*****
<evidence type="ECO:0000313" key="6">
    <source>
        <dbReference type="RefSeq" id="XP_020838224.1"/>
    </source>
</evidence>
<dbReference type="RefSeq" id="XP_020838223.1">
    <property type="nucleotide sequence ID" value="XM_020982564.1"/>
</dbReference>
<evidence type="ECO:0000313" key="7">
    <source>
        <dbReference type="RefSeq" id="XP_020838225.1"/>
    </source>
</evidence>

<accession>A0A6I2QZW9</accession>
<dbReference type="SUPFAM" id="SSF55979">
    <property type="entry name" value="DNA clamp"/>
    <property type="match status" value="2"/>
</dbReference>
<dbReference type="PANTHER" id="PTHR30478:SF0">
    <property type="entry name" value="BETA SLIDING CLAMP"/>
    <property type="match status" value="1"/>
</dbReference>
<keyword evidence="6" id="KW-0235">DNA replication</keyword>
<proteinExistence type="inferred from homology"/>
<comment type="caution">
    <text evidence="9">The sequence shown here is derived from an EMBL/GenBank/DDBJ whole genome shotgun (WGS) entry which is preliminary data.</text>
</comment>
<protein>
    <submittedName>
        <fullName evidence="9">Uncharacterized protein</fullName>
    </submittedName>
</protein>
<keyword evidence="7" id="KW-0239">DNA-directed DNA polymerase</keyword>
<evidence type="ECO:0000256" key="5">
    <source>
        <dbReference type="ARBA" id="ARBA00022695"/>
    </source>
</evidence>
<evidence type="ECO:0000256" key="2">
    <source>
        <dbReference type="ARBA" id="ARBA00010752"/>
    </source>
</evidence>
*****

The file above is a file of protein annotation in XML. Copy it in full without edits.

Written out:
<evidence type="ECO:0000313" key="6">
    <source>
        <dbReference type="RefSeq" id="XP_020838224.1"/>
    </source>
</evidence>
<dbReference type="RefSeq" id="XP_020838223.1">
    <property type="nucleotide sequence ID" value="XM_020982564.1"/>
</dbReference>
<evidence type="ECO:0000313" key="7">
    <source>
        <dbReference type="RefSeq" id="XP_020838225.1"/>
    </source>
</evidence>

<accession>A0A6I2QZW9</accession>
<dbReference type="SUPFAM" id="SSF55979">
    <property type="entry name" value="DNA clamp"/>
    <property type="match status" value="2"/>
</dbReference>
<dbReference type="PANTHER" id="PTHR30478:SF0">
    <property type="entry name" value="BETA SLIDING CLAMP"/>
    <property type="match status" value="1"/>
</dbReference>
<keyword evidence="6" id="KW-0235">DNA replication</keyword>
<proteinExistence type="inferred from homology"/>
<comment type="caution">
    <text evidence="9">The sequence shown here is derived from an EMBL/GenBank/DDBJ whole genome shotgun (WGS) entry which is preliminary data.</text>
</comment>
<protein>
    <submittedName>
        <fullName evidence="9">Uncharacterized protein</fullName>
    </submittedName>
</protein>
<keyword evidence="7" id="KW-0239">DNA-directed DNA polymerase</keyword>
<evidence type="ECO:0000256" key="5">
    <source>
        <dbReference type="ARBA" id="ARBA00022695"/>
    </source>
</evidence>
<evidence type="ECO:0000256" key="2">
    <source>
        <dbReference type="ARBA" id="ARBA00010752"/>
    </source>
</evidence>